How to Fin­ish Your Walls

4 Think be­yond painted plas­ter or wall­pa­per and take a peek into the wider world of wall coverings, where any­thing from me­tal to con­crete is a pos­si­bil­ity, says Natasha Brins­mead

Homebuilding & Renovating - - Contents -

Look­ing for some­thing a lit­tle dif­fer­ent to painted plas­ter or wall­pa­per? Read our guide to the al­ter­na­tives, in­clud­ing in­te­rior tim­ber cladding

Along with your choice of floor­ing, it is your walls that de­fine the over­all look of your home, act­ing as a back­drop for your in­te­ri­ors. In the past, the most ad­ven­tur­ous wall coverings tended to be tim­ber pan­elling (still a great op­tion in­ci­dently). How­ever, there are more op­tions than ever now on of­fer, trans­form­ing in­te­rior spa­ces, be they tra­di­tional or con­tem­po­rary, and giv­ing homes walls that make a de­sign state­ment.

Me­tal Cladding

The trend for me­tals such as cop­per, brass and bronze con­tin­ues. We’ve done light fit­tings, brass­ware and even ex­posed pipes, but hot on their heels is in­te­rior wall cladding. Me­tal sheets, in both pre-cut sizes as well as cutto-size pieces, are avail­able for bond­ing to walls, and some are avail­able with a handy pee­lable ad­he­sive back­ing. Al­ter­na­tively, you might con­sider me­tal tiles, suit­able for floors, walls and ceil­ings.

If an en­tire me­tal-clad wall is a bit over­the-top for your taste, con­sider mak­ing a fea­ture of just one wall or cre­at­ing a small panel within an oth­er­wise plain wall or ceil­ing.

Tim­ber Cladding

Tim­ber-clad walls are noth­ing new, yet they re­main a pop­u­lar fea­ture. This is a sim­ple-to-in­stall wall cladding, easy to use in retro­fit sit­u­a­tions and cost-ef­fec­tive too.

Tim­ber cladding can be cus­tom made or picked up in off-the-shelf packs for as lit­tle as from £6/m2 for soft­wood planks. The sim­plest form of tim­ber cladding is tongue­and-groove, also known as ‘ butt and bead’ jointed boards. This style is great at deal­ing with any move­ment, too.

Al­though tim­ber cladding is a good op­tion (it is usu­ally en­gi­neered), MDF cladding, which is in­ex­pen­sive, easy to cut and fit and has no knots, is also widely used. The new wave of mois­ture-re­sis­tant MDF boards cost only a lit­tle more and are bet­ter suited to kitchens and bath­rooms.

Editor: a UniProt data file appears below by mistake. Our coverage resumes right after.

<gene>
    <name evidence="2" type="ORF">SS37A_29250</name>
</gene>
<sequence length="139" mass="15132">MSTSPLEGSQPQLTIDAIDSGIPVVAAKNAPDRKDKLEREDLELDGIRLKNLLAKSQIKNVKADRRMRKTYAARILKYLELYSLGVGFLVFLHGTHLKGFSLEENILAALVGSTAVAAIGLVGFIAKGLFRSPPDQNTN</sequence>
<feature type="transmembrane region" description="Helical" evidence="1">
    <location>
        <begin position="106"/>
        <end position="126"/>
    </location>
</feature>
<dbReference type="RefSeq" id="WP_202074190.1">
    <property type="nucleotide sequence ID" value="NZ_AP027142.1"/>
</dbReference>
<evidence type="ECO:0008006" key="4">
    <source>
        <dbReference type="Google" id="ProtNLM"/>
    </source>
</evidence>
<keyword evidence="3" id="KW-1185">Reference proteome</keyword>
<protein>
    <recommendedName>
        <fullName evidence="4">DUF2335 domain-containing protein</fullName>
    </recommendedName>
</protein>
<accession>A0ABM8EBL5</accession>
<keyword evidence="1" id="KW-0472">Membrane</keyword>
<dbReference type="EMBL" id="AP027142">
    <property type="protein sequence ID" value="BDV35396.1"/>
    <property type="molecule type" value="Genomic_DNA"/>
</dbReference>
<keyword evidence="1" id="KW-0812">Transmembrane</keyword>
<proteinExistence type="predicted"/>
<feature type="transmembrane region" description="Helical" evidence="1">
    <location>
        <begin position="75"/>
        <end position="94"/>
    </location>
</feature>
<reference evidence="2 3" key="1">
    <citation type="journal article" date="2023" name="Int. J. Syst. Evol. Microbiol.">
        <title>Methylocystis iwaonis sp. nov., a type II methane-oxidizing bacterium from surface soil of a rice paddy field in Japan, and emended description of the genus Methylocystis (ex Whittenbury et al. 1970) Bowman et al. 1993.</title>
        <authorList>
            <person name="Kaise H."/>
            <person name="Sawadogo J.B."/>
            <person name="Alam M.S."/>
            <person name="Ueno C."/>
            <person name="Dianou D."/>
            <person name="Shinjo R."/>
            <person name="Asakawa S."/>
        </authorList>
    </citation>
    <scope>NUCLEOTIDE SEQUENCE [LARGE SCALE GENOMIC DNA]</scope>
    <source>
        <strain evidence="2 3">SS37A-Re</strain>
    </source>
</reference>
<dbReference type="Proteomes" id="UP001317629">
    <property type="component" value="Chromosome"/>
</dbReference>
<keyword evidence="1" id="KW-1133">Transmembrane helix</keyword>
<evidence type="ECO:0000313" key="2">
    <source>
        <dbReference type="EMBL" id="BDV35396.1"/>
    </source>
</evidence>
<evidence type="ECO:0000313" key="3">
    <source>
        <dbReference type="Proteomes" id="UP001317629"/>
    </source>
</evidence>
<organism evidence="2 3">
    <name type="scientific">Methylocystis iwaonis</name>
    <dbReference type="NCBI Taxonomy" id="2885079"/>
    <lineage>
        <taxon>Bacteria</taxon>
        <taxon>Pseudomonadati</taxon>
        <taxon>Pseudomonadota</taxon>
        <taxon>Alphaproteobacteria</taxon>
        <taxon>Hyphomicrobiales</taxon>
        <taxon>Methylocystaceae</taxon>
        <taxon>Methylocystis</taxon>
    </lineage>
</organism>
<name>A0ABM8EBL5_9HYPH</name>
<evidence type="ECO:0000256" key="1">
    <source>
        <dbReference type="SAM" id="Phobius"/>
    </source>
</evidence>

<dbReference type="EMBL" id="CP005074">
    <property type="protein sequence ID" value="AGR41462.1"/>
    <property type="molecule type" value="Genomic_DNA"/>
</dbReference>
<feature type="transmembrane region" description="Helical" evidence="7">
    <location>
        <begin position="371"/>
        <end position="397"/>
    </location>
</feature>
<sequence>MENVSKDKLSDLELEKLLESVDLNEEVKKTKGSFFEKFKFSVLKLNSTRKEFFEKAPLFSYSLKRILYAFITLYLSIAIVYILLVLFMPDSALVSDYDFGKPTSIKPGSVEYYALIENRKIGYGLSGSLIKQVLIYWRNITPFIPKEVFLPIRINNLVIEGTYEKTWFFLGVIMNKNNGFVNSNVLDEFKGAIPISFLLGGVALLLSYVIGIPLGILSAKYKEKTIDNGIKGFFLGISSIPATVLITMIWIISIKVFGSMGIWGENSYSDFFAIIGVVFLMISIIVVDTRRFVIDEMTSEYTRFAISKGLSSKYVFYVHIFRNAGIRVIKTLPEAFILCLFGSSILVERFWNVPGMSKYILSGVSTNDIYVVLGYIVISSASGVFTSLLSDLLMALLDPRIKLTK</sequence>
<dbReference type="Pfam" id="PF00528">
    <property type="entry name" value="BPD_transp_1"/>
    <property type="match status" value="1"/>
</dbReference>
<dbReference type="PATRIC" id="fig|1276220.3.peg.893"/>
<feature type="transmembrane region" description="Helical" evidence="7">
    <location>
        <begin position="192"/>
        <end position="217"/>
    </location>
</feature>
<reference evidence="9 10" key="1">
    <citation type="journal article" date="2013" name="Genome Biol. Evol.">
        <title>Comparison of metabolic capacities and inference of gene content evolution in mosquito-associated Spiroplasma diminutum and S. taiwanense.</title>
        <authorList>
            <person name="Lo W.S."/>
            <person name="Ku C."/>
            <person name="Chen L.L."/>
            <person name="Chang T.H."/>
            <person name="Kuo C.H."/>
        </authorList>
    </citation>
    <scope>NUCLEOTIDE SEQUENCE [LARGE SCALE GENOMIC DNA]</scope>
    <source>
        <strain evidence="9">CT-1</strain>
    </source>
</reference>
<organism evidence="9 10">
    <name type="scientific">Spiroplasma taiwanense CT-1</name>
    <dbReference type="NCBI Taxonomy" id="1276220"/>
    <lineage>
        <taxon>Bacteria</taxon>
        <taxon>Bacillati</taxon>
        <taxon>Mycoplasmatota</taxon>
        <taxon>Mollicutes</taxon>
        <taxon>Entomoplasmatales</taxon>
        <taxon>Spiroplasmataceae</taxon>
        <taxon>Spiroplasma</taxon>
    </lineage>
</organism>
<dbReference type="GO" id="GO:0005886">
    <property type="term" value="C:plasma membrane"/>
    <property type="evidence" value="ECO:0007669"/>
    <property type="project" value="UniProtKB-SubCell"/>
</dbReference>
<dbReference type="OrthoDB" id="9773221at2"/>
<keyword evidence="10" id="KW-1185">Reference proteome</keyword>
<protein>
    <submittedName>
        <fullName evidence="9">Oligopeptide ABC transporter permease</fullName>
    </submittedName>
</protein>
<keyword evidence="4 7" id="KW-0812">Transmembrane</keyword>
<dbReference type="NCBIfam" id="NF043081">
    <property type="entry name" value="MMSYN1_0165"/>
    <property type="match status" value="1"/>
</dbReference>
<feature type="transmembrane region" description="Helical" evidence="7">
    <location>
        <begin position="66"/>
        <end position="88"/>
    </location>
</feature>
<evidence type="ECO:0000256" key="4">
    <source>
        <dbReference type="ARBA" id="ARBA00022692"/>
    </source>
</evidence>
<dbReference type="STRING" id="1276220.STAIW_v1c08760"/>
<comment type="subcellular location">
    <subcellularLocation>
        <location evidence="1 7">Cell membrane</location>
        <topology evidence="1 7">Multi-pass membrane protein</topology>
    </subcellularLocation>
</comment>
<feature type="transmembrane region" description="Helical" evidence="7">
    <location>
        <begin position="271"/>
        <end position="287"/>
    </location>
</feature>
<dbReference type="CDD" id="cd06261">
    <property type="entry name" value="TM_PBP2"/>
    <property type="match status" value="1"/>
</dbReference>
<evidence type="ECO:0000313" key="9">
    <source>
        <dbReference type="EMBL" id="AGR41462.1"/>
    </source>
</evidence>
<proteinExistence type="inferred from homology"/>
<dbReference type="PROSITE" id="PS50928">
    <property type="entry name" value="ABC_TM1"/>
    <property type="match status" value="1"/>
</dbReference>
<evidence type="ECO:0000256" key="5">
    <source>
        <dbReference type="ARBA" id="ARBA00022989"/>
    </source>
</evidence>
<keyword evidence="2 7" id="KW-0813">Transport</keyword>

Laser-cut wood pan­els are ideal for con­tem­po­rary homes and can be cus­tomised to your own de­sign then glued to the wall. Al­ter­na­tively, pre-cut and stained square pan­els, ei­ther in a wood ve­neer or real wood, can look stun­ning ar­ranged over an en­tire wall.

Wood Pan­elling

Sim­i­lar to tim­ber cladding, wood pan­elling comes in var­i­ous de­signs, of­ten with names such as ‘Ge­or­gian’ and ‘Arts & Crafts’, al­though there are mod­ern de­signs avail­able.

Pan­elling is made from ei­ther MDF, MDF with a real wood ve­neer or solid tim­ber (soft­wood will need to be treated with a primer and painted to avoid move­ment is­sues).

‘Open backed’ pan­elling uses sheets of MDF with the pan­els cut out. These ‘frames’ can then be glued di­rectly to the walls and painted for a tra­di­tional panel look at a frac­tion of the cost of the real thing.

Shut­tered Con­crete

Shut­tered or ‘ board-formed’ con­crete is hot news in con­tem­po­rary house de­sign. Con­structed on site, tim­ber or steel boards are used to cre­ate a mould into which the con­crete is poured and set, be­fore the mould is re­moved, leav­ing the im­print of the ‘shut­ter­ing’ equip­ment on the con­crete — wood grain bring­ing tex­ture this raw ma­te­rial.

In ren­o­va­tions or in sit­u­a­tions where just small ar­eas of con­crete wall cladding are re­quired, pre­cast wall pan­els can be used, usu­ally made from glass-re­in­forced con­crete for its light­weight prop­er­ties.

Brick and Stone Cladding

Ex­posed brick and stone are usu­ally the re­serve of older build­ings, but they are ap­pear­ing in mod­ern homes more fre­quently, too. If you have solid brick or stone walls that are in sound con­di­tion, it is well worth clean­ing them up, re­point­ing where nec­es­sary and leav­ing them to do their thing.

In new builds, it might be nec­es­sary to ‘fake it’ — stone cladding pan­els are made from real stone and are supplied in pan­els, ready to be fixed with ad­he­sive. Brick slips are also a good idea. H

1. El­do­rado Stacked Stone in Nan­tucket. £59.99/m2 + VAT from Zclad; 2. Mo­tivo Piedra Ce­leste from MB DIY, a PVC cladding sys­tem that is fully water­proof. Sold in packs of four pan­els cost­ing £20/m2; 3. Syl­vaket Har­mony solid beech tim­ber from Junck­ers. From £51/m2; 4. Con­crete shut­ter­ing has here been used on both the walls and ceil­ings. A Va­ri­ety of Choices

Tra­di­tional and Mod­ern Fin­ishes 5. This wall pan­elling is made from mois­ture-re­sis­tant MDF, is hand­painted and costs ap­prox­i­mately £80/m2 ; 6. This­tle Mag­netic Plas­ter from Bri­tish Gyp­sum can be used over a new wall or over ex­ist­ing plas­ter. It costs aro

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